“The Fight for $15 and a Union” movement has given a voice to millions of low-paid workers. In over 200 cities—New York, Chicago, Detroit, Milwaukee, Los Angeles, and more—they are being heard loud and clear as they say “Hell No” to poverty wages. On April 15, there were mass demonstrations and sit-ins. Many fast food restaurants were unable to serve their customers and had to shut their doors. All this sent a powerful message to corporations such as McDonald’s and Walmart that workers will fight to end the abuses they are suffering at the hands of corporate America.
The people of America, including union officials, have a right to know what Ellen Reiss, Aesthetic Realism Chairman of Education, has been describing for many years about the failure of profit economics and the importance of unions. In a recent issue of the international periodical The Right of Aesthetic Realism to Be Known, she writes with clarity and feeling about the huge meaning of the Fast Food Workers movement and how it’s been reported on by the major media. She presents four key points, three of which are quoted here:
“1) There has been an effort to indicate that the Fight for $15 movement is admirable—but to have it seen as apart from unions. In fact, the central slogan of the demonstrators is: “$15 an Hour and a Union.” But in so many media accounts, the second phrase is just left out.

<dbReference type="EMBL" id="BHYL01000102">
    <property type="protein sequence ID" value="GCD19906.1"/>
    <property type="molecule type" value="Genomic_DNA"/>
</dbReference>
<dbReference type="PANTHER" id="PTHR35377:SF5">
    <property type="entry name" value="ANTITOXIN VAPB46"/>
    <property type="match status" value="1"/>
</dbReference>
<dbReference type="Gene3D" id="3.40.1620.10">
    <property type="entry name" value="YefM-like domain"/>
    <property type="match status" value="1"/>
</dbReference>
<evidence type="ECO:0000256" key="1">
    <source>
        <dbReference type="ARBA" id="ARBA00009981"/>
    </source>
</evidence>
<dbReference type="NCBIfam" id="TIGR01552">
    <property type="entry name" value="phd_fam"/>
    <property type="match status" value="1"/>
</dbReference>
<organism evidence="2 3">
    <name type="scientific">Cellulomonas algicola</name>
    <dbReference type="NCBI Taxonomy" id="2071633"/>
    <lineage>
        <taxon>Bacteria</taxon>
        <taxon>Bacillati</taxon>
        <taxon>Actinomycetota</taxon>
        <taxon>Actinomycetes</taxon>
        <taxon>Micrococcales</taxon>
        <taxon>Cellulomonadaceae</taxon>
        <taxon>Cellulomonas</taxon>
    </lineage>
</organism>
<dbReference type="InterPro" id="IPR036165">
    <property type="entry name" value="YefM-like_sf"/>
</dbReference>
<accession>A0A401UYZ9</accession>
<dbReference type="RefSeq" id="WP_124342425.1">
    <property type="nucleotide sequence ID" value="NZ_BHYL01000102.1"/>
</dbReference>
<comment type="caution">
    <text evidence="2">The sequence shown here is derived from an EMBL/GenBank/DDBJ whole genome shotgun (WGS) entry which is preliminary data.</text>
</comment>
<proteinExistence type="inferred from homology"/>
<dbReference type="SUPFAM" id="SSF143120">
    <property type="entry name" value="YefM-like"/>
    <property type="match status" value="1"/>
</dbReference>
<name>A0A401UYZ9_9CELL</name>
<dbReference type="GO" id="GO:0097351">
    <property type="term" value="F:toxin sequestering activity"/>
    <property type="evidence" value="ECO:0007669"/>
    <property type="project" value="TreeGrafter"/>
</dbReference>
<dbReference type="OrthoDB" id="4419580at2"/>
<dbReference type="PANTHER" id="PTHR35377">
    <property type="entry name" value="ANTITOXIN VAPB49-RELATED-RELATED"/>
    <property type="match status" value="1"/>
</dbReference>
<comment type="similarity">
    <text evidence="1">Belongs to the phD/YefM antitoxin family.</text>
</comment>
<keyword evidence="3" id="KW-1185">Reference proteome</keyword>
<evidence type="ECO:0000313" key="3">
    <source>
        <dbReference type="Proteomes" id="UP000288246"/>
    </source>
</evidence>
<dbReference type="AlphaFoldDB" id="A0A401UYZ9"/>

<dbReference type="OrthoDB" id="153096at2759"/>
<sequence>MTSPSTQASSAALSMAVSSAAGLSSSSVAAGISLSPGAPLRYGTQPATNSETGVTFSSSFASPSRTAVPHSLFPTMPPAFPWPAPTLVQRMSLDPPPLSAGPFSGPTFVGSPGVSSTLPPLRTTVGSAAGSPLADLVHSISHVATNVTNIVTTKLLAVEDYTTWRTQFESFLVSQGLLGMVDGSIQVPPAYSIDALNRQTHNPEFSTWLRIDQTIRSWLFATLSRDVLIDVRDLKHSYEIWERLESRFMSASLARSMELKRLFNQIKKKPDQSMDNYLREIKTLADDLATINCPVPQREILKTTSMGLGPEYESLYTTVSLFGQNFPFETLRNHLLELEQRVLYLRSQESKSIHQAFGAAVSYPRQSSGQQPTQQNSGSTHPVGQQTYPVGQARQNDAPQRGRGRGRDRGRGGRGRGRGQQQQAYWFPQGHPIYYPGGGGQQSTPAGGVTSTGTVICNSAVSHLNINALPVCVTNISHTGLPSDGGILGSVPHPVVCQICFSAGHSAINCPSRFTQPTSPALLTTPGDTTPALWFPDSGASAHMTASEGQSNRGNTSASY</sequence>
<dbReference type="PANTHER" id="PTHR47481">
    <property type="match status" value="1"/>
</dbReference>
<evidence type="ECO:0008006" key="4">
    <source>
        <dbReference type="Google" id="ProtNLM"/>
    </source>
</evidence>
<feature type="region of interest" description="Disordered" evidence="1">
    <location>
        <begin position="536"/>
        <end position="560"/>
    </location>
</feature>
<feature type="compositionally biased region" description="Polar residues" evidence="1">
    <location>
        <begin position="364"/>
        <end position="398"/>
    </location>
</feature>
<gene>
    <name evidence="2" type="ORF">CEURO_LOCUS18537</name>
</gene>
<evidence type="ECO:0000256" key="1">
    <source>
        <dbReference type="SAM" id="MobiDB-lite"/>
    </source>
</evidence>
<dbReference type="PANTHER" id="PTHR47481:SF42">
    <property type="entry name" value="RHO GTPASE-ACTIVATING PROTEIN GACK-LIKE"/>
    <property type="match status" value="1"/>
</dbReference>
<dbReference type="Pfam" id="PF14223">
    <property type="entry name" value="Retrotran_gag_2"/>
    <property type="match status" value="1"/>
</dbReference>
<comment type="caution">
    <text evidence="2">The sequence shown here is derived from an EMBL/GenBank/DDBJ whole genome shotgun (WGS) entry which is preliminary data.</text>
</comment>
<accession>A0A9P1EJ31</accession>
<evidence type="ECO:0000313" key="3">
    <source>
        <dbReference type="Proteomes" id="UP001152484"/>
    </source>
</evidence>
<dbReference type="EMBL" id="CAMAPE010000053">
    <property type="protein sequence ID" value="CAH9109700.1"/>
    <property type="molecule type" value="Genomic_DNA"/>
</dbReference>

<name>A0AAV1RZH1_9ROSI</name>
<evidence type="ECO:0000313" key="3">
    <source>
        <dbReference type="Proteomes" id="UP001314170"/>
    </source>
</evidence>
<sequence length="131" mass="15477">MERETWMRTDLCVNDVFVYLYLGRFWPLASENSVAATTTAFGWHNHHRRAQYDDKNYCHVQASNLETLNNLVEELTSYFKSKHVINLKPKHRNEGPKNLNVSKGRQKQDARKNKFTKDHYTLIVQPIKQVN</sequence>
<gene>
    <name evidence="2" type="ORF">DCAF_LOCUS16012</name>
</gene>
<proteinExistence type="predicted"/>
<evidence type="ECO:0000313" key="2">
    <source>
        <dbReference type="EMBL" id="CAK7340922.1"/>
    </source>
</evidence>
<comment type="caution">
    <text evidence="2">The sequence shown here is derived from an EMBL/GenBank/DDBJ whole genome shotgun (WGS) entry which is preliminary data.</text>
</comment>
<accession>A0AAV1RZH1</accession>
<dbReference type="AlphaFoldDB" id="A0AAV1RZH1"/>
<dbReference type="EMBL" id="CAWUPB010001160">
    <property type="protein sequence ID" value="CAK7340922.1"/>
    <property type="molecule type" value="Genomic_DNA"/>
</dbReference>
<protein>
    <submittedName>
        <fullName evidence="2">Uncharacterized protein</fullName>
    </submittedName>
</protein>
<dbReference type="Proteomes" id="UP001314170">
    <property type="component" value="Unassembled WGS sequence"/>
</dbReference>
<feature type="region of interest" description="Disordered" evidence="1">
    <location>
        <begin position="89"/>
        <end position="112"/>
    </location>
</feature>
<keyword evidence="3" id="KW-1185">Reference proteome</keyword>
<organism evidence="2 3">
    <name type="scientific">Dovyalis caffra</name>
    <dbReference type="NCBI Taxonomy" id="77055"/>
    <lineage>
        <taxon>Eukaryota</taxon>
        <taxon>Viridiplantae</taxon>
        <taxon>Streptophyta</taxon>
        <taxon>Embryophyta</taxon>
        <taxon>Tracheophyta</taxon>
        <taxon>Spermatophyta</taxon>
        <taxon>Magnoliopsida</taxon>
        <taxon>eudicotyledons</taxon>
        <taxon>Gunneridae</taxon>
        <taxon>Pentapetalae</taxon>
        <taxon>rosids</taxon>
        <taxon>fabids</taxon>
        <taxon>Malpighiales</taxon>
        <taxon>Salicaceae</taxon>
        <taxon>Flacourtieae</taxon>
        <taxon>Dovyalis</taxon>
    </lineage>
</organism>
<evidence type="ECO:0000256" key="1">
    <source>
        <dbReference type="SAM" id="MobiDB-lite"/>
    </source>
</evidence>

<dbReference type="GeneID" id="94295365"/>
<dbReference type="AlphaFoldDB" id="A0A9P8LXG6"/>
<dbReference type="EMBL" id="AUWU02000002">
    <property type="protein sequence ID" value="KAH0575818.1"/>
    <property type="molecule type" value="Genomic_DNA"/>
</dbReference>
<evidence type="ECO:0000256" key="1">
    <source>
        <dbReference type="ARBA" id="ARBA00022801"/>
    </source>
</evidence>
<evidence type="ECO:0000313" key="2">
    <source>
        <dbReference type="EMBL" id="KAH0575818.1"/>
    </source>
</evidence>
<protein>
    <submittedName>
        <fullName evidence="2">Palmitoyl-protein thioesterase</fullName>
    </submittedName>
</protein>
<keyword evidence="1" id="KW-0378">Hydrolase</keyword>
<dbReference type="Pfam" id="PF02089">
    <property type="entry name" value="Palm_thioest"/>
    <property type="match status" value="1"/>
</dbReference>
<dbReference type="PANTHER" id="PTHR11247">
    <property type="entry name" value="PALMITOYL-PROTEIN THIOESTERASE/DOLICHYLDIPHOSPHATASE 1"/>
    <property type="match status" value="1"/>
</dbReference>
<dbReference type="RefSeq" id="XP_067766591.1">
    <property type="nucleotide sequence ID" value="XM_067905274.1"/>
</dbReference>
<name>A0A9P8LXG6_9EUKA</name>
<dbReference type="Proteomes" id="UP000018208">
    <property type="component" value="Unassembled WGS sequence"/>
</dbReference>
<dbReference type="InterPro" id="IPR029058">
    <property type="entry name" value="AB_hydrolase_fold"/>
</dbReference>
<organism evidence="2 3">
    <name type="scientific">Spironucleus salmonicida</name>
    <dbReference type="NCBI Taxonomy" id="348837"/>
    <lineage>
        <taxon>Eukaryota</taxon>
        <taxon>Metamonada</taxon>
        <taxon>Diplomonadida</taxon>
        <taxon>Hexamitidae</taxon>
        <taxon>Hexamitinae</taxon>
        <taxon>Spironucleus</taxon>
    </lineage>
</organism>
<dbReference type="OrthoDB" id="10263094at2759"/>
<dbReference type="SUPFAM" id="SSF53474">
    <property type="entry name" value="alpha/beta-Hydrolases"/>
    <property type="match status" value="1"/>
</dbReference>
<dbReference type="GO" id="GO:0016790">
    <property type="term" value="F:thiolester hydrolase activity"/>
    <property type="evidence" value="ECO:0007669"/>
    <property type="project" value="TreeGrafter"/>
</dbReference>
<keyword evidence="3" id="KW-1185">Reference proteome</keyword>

“Unions—in particular the Service Employees International Union and United Food and Commercial Workers—have done much to have this movement exist; they, chiefly, have organized and funded it. Yet a lot of the media coverage gives the impression that low-wage workers somehow just got together in some vague grassroots way. And the reason is: if the reporting let Americans see how much unions are working to bring justice to these employees, and how much the employees know they need a union, Americans would love and value unions and want them–even more than many, many Americans now do.